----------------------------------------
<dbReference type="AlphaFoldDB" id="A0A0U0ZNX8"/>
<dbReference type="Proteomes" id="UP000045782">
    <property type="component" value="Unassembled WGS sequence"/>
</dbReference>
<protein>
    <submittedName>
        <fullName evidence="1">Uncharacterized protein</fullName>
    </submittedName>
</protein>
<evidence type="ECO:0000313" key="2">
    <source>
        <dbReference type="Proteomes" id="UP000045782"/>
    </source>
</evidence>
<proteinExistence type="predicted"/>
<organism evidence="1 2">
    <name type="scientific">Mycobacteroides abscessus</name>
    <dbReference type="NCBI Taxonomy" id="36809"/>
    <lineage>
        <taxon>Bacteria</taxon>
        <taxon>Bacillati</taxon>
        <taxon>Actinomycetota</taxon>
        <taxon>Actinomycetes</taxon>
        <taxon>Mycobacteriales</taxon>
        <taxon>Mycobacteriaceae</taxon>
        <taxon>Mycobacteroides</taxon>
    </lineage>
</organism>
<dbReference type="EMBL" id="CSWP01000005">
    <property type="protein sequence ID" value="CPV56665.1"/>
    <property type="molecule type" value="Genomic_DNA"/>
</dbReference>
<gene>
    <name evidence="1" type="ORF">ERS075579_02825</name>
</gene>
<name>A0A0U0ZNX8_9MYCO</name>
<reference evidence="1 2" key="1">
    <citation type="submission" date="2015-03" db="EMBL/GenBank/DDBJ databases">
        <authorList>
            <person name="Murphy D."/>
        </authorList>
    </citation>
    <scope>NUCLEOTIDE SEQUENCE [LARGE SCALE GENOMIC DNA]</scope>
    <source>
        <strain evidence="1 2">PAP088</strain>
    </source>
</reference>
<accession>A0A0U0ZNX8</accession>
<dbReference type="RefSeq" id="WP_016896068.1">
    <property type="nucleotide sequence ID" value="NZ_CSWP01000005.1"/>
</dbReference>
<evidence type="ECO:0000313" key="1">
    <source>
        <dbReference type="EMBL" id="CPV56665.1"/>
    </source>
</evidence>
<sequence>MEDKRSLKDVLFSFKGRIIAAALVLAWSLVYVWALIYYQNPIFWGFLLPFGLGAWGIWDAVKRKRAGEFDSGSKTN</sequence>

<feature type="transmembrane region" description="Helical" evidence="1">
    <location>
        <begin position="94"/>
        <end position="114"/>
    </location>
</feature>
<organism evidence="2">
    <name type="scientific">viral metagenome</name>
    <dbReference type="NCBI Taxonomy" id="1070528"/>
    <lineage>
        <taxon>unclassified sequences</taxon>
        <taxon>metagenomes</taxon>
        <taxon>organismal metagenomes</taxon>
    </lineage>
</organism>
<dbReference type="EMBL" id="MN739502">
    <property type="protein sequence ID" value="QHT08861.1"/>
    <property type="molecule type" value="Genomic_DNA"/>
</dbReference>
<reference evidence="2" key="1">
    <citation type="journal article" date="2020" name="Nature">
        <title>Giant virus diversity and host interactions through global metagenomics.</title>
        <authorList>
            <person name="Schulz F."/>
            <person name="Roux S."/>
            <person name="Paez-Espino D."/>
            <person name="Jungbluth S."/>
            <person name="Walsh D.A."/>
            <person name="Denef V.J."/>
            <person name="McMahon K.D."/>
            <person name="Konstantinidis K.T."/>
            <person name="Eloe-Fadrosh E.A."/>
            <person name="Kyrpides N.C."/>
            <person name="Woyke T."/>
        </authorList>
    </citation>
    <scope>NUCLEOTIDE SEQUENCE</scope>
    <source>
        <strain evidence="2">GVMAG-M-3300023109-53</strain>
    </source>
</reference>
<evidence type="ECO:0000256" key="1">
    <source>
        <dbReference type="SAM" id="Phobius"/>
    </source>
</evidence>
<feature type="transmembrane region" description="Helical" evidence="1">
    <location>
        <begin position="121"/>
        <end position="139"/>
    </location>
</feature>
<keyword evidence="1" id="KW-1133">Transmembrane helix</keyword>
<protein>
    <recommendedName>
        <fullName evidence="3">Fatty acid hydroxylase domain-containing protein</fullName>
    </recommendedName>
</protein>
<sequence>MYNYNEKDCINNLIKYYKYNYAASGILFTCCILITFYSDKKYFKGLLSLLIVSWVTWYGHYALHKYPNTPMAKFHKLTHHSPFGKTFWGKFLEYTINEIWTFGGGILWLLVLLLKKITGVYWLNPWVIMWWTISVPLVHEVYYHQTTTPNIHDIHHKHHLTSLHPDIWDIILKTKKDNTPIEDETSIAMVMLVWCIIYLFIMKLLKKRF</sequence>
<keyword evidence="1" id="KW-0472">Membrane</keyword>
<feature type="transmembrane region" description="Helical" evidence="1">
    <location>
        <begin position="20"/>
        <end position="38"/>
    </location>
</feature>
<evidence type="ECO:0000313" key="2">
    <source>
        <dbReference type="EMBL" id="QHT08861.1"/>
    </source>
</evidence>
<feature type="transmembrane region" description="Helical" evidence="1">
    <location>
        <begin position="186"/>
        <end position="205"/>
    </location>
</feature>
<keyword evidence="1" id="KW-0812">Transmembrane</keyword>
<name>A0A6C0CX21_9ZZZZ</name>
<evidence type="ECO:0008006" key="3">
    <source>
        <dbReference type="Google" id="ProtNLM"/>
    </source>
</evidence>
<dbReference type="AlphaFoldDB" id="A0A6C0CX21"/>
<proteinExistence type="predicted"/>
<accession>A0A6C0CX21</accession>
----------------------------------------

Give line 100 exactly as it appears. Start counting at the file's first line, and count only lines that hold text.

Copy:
    <source>